Used car buying is advertised as being simple and easy with new services like vroom and Carvana. You can shop by make, model, style, budget in just a matter of clicks. You can get estimated financing costs and monthly payments.
Last year, Carvana was banned from selling cars in a NC county for six months. Carvana’s six-month sales ban in Raleigh came after North Carolina officials found the company failed to provide title paperwork to the state’s Division of Motor Vehicles, sold a vehicle without a state inspection, and issued out-of-state temporary tags on a vehicle sold to a state resident.
We are seeing a number of cases in Georgia where vroom or Carvana are selling cars and failing to deliver the tag and title, sometimes for many months. These dealers are unlawfully issuing multiple drive out tags, sometimes from multiple states.
We are having the same issues with titles as there is a shortage of used cars. What is scary is that it is not just the big online retailers, its local dealerships. Dealers are doing everything they can to acquire vehicles, even if they know they cannot get the title. The reasons dealers fail to deliver are several: 1) they do not have the title because of some paperwork snafu at auction; 2) they cannot deliver the title because they are out of trust with their floor planner that holds the title to secure money they have loaned to the dealer; 3) the dealer may not have paid off the trade in loan for the car if they accepted it in trade; 4) they may have failed to obtain an emissions test when selling to a resident of a clean air county and know they cannot get the tag and title. Consumers faced with this issue are in a bind because they cannot lawfully operate the car and the dealer refuses to refund their money.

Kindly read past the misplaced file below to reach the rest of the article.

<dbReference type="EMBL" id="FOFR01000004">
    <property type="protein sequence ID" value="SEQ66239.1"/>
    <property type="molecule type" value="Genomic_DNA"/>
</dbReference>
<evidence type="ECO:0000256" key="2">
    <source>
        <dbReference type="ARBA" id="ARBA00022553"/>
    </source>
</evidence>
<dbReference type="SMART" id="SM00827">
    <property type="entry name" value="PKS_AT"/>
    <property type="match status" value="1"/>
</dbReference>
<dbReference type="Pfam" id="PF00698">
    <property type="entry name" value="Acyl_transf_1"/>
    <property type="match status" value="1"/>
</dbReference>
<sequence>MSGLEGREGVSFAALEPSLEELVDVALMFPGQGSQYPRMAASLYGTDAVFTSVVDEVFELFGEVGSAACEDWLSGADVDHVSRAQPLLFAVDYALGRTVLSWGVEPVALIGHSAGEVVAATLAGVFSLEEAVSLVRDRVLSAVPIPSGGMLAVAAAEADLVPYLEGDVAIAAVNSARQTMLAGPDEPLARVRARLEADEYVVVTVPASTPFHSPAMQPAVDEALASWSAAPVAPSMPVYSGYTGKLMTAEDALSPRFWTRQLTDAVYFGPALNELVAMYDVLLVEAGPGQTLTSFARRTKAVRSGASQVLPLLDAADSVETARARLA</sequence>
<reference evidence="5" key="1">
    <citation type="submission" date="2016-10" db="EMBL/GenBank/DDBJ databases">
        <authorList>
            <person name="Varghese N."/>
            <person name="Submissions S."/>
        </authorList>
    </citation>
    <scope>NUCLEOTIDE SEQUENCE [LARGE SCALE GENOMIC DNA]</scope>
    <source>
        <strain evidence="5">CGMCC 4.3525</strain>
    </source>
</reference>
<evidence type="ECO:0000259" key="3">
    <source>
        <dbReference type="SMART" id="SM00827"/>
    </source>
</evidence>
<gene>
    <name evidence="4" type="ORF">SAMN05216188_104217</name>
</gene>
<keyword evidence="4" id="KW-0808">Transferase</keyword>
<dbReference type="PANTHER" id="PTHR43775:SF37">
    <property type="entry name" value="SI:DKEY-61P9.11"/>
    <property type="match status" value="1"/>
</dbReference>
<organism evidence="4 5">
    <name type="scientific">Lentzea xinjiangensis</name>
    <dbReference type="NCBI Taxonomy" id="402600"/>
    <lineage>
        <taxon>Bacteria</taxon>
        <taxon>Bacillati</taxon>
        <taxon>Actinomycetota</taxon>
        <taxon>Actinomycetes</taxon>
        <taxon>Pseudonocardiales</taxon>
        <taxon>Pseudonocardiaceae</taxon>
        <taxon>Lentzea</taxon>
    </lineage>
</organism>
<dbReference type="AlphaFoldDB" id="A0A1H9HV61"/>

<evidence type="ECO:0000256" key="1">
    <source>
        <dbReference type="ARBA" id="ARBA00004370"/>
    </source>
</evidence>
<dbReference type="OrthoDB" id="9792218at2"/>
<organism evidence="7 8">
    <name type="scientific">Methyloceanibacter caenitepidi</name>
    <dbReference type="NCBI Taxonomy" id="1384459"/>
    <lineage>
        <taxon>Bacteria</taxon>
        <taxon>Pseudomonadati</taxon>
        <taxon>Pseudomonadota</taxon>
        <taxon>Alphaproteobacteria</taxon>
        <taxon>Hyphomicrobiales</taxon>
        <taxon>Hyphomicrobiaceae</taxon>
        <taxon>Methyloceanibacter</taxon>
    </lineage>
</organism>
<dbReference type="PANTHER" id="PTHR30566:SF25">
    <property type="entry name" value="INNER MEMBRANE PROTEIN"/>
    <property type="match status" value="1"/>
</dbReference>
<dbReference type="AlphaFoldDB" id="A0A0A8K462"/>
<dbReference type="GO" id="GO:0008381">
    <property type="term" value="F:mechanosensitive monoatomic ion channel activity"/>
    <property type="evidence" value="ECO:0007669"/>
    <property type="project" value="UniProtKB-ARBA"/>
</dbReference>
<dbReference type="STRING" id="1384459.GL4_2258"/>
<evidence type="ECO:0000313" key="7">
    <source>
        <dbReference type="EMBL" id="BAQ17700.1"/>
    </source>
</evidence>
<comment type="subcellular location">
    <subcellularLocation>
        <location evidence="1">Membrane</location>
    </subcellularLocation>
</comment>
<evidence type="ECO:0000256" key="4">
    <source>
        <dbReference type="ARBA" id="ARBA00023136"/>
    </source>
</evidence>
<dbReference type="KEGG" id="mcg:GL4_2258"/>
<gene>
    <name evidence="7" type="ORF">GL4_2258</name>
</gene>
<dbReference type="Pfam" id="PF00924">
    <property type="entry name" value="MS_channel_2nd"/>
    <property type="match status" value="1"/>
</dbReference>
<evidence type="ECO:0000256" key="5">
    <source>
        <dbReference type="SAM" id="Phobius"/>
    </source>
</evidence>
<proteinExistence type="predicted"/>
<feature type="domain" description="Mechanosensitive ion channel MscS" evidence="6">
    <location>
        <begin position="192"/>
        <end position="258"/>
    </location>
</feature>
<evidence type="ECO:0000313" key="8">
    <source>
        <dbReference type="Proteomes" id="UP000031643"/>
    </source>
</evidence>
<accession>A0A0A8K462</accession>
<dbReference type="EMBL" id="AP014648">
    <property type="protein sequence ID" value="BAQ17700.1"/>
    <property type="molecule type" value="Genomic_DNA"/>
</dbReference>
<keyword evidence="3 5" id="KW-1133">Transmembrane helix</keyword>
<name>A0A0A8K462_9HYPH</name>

Georgia law requires a dealer to deliver tag and title paperwork within 30 days. Failure to do deliver title is a misdemeanor crime in our state as well. Give us a call at Georgia Consumer Lawyer if you find yourself in a bind.